Internet Shakespeare Editions

Author: William Shakespeare
Not Peer Reviewed

Hamlet (Quarto 2, 1604)

The Tragedie of Hamlet
I doe beseech you giue him leaue to goe.
King. Take thy faire houre Laertes, time be thine
And thy best graces spend it at thy will:
But now my Cosin Hamlet, and my sonne.
245Ham. A little more then kin, and lesse then kind.
King. How is it that the clowdes still hang on you.
Ham. Not so much my Lord, I am too much in the sonne.
Queene. Good Hamlet cast thy nighted colour off
And let thine eye looke like a friend on Denmarke,
250Doe not for euer with thy vailed lids
Seeke for thy noble Father in the dust,
Thou know'st tis common all that liues must die,
Passing through nature to eternitie.
Ham. I Maddam, it is common.
255Quee. If it be
VVhy seemes it so perticuler with thee.
Ham. Seemes Maddam, nay it is, I know not seemes,
Tis not alone my incky cloake coold mother
Nor customary suites of solembe blacke
260Nor windie suspiration of forst breath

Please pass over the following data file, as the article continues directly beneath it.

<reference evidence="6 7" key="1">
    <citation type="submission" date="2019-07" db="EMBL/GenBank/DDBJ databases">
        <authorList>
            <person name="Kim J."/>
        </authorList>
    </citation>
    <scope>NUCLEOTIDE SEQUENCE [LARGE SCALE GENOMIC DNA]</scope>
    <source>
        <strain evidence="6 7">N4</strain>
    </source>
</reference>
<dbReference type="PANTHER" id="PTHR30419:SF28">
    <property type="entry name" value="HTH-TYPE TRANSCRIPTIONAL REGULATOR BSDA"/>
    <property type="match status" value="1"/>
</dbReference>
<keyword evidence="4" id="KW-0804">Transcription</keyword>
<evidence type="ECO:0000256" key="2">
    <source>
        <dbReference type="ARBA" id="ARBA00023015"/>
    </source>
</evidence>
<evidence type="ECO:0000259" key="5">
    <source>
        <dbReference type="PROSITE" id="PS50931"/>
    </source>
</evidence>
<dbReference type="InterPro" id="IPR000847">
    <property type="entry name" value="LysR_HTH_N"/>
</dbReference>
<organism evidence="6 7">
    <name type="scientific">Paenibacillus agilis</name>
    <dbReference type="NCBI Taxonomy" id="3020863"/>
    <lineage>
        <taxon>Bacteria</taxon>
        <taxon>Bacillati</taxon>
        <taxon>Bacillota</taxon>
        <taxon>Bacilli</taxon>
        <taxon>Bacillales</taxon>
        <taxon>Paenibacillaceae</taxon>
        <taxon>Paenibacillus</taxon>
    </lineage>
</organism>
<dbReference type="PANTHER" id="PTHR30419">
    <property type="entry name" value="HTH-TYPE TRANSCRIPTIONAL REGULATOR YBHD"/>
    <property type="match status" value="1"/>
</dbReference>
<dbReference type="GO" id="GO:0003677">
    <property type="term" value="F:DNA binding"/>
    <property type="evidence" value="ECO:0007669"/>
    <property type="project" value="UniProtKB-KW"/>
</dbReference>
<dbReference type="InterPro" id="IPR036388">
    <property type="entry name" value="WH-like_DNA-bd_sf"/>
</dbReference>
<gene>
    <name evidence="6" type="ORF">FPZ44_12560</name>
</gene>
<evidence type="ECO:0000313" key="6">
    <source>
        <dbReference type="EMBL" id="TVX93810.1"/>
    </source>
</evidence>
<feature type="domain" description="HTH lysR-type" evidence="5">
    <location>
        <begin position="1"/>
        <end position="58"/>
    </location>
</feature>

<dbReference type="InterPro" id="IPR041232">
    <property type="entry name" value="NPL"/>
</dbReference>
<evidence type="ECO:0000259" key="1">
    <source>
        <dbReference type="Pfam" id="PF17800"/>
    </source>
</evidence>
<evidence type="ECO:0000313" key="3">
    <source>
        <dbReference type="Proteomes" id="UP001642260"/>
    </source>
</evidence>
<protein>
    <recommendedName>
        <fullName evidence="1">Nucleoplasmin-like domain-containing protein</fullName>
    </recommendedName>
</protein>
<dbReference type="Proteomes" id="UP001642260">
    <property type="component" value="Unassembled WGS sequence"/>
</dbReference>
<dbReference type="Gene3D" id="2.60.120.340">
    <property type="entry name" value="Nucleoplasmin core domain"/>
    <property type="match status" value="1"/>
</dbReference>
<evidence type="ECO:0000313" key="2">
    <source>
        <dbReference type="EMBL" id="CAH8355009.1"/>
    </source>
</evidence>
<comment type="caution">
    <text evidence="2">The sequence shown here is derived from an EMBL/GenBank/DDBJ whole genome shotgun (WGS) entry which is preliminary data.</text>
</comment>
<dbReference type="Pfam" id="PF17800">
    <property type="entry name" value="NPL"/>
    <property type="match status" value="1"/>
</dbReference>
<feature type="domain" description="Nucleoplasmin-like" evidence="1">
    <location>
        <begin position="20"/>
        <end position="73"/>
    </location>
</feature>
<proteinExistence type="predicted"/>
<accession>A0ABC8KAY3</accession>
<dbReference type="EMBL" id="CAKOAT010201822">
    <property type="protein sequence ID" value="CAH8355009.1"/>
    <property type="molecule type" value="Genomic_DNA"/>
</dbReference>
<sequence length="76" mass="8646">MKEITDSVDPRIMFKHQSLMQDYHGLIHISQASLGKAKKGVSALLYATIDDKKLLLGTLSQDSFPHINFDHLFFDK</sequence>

No, nor the fruitfull riuer in the eye,
Nor the deiected hauior of the visage
Together with all formes, moodes, chapes of griefe
That can deuote me truely, these indeede seeme,
265For they are actions that a man might play
But I haue that within which passes showe
These but the trappings and the suites of woe.
King. Tis sweete and commendable in your nature Hamlet,
270To giue these mourning duties to your father
But you must knowe your father lost a father,
That father lost, lost his, and the suruiuer bound
In filliall obligation for some tearme
To doe obsequious sorrowe, but to perseuer
275In obstinate condolement, is a course
Of impious stubbornes, tis vnmanly griefe,
It showes a will most incorrect to heauen
A hart vnfortified, or minde impatient
An vnderstanding simple and vnschoold
280For what we knowe must be, and is as common